Today, President Obama’s Task Force on Combating Illegal, Unreported, and Unregulated (IUU) Fishing and Seafood Fraud delivered its first recommendations for tackling this issue, which included domestic and international measures to help ensure that seafood sold in the United States is safe, legally caught, and honestly labeled. Oceana commends the recommendations and says they are a real step forward for fighting illegal fishing and seafood fraud in the U.S. and around the world.
- Authorities are concerned that oil from a two-mile long oil slick in New Jersey’s Sandy Hook Bay could threaten an endangered population of seals that migrate through the area each winter. Officials are still investigating the cause of the spill. NBC
- Scientists have found that humpback whales in the Arabian Sea are the most genetically distinct in the world. The scientists say they have remained isolated from other populations for 70,000 years—a trait that’s quite rare for animals that embark on such long migrations. Discovery News
- Environmental groups on St. Lucia say they are growing “increasingly concerned” over illegal harvesting of sea urchins—especially young sea urchins that don’t have a chance to reproduce. Fishery managers closed the fishery and warned that anyone caught illegally harvesting could risk legal penalties. Jamaica Observer
- The Atlantic States Marine Fisheries Commission has put new fishing regulations in place for striped bass. Amid population declines, the Commission imposed a 25 percent catch rate reduction for 2015, and recreational fishermen can only catch one fish. Providence Journal
South Korea, Ghana, and Curaçao must now act quickly to combat illegal fishing, as the European Commission granted these three countries only six more months to improve efforts to stop illegal, unreported, and unregulated (IUU) fishing in their waters.
Earlier this month, Oceana in Europe and Corriere della Sera, an Italian newspaper, embarked on a behind-the-scenes mission to uncover illegal fishing in the Port of Bagnara in southwest Italy. During an overnight mission, the team documented illegally caught swordfish from drift gillnets entering the Port. This isn’t the first undercover mission from Oceana—earlier this summer we uncovered drift gillnets in Morocco. Read below for a behind-the-scenes look at this mission, and click here for more background information.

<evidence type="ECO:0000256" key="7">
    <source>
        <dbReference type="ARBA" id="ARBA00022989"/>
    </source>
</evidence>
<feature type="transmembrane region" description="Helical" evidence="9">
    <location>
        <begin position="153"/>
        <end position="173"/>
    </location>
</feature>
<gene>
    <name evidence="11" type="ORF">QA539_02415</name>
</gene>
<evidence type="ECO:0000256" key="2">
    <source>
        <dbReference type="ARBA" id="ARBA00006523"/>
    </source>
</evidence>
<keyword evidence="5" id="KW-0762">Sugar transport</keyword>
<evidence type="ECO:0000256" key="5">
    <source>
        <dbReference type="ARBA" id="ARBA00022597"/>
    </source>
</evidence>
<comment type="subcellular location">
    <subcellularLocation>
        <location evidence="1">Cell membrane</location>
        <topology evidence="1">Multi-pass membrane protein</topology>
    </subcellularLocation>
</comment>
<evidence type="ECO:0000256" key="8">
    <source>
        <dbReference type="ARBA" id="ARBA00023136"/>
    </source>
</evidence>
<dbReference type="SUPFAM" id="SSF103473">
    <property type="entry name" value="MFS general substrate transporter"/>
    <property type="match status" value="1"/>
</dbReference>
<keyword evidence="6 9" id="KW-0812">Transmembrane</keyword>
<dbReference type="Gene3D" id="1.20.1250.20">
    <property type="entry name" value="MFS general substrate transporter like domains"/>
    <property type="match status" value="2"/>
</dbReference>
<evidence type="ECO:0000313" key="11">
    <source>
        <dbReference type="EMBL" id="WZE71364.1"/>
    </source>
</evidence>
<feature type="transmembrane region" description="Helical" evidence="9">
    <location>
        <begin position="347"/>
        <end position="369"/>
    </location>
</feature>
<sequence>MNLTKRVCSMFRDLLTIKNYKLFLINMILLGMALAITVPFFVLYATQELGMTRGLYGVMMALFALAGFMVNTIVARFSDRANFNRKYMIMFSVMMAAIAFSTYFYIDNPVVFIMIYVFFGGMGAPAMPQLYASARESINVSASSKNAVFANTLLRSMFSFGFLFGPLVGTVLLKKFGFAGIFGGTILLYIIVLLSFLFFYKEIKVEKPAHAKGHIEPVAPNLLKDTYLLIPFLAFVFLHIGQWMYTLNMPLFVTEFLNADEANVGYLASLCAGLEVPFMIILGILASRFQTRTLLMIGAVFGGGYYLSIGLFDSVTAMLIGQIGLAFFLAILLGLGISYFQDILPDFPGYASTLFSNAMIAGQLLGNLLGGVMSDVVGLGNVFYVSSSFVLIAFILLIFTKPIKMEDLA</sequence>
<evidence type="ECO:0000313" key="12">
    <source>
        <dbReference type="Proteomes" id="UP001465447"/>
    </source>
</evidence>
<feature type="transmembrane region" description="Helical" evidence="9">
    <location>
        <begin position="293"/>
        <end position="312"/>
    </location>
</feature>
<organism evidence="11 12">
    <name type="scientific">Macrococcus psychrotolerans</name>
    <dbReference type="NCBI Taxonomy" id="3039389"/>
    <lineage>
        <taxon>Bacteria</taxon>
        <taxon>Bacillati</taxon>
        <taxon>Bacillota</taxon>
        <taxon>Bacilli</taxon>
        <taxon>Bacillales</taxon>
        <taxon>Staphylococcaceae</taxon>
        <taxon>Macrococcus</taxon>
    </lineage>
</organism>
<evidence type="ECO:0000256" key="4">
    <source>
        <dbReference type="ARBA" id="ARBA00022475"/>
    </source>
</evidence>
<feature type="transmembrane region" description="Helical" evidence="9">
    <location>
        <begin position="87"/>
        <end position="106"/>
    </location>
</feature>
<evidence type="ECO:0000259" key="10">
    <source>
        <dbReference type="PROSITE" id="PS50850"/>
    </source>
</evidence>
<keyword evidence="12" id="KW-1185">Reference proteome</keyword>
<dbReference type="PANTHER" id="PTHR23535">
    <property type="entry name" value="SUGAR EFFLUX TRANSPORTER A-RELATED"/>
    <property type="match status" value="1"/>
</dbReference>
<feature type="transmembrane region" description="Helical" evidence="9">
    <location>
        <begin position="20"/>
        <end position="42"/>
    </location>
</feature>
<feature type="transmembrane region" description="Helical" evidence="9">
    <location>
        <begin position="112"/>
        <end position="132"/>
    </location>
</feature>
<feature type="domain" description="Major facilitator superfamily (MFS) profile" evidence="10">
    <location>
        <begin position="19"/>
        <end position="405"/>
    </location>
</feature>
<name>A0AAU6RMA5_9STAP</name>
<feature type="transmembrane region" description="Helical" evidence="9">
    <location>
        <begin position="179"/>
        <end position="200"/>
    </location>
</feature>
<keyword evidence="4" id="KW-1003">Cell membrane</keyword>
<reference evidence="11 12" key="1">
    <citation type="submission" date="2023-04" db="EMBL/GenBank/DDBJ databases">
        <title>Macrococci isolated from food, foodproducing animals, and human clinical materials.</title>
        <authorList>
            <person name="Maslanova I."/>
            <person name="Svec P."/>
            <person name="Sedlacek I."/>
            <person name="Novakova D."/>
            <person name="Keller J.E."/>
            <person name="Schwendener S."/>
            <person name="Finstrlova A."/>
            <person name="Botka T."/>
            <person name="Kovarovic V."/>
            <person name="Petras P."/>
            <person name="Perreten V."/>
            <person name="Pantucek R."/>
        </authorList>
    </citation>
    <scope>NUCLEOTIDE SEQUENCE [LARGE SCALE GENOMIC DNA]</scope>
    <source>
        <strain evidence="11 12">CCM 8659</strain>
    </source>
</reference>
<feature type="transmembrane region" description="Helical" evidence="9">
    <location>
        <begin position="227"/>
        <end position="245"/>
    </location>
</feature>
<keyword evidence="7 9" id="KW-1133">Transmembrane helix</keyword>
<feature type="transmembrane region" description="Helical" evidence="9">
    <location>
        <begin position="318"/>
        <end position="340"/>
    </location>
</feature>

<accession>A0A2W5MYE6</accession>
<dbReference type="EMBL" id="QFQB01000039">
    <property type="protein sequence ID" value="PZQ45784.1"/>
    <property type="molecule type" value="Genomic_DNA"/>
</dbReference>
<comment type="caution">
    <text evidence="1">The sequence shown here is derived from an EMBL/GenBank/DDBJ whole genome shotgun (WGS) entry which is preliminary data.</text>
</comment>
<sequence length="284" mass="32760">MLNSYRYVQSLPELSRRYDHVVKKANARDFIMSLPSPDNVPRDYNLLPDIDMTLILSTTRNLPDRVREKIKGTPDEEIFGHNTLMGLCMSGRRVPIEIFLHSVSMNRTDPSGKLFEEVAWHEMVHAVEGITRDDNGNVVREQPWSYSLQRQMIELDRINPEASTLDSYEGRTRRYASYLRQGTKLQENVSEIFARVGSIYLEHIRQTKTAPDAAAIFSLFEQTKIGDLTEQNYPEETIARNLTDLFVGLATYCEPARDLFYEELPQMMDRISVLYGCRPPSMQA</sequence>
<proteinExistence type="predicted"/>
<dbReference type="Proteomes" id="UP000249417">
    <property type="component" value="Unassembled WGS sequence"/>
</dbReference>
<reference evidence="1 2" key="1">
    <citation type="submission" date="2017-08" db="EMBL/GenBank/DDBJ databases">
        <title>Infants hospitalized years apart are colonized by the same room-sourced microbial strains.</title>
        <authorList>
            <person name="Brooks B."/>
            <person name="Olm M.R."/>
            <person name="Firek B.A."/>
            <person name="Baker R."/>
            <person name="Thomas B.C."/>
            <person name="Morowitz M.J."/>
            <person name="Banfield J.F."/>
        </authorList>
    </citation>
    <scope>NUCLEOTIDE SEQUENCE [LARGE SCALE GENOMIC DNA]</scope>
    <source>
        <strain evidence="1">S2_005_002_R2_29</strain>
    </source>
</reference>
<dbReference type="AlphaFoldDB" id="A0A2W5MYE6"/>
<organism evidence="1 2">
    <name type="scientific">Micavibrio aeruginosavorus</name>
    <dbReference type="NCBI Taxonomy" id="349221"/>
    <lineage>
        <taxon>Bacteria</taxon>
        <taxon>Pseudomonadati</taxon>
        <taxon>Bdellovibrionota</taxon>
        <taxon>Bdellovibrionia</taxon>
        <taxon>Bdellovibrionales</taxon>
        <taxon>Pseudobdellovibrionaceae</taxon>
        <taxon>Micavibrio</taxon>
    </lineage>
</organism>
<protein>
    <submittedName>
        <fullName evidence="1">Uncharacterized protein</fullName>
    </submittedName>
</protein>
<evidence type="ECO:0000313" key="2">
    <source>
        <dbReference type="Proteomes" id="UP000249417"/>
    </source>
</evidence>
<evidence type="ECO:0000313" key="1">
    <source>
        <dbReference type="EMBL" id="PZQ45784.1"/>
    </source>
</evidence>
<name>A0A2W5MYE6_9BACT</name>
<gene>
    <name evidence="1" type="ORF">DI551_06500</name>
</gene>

Earlier this month, Oceana in Europe and Italian journalist Sabrina Giannini gathered evidence of Italian fishermen using illegal drift gillnets in the swordfish fishery at the Port of Bagnara Calabra in southern Italy. Despite a 2002 ban by the European Union on this destructive fishing gear—and even with the Italian government providing high subsidies for other fishing techniques—Italy continues to use this illegal gear.
I wrote to you a few short weeks ago about our tremendous victory in Oceana’s campaign to stop seafood fraud — at the U.S. State Department’s Our Ocean conference, President Obama committed to tackling seafood fraud and pirate fishing. As realistic as I often am about these conferences, I was pleasantly surprised by the outcomes of Our Ocean.
Last week was big for our oceans. Following a two-day summit at the State Department that brought together world leaders, NGO representatives, marine scientists, and other stakeholders to address key ocean issues, President Obama and Secretary of State John Kerry announced important new initiatives to protect our oceans from a number of serious threats. In particular, he announced a new effort to fight seafood fraud and illegal, unreported, and unregulated (IUU) fishing that will include establishing full-chain traceability for seafood sold in the U.S.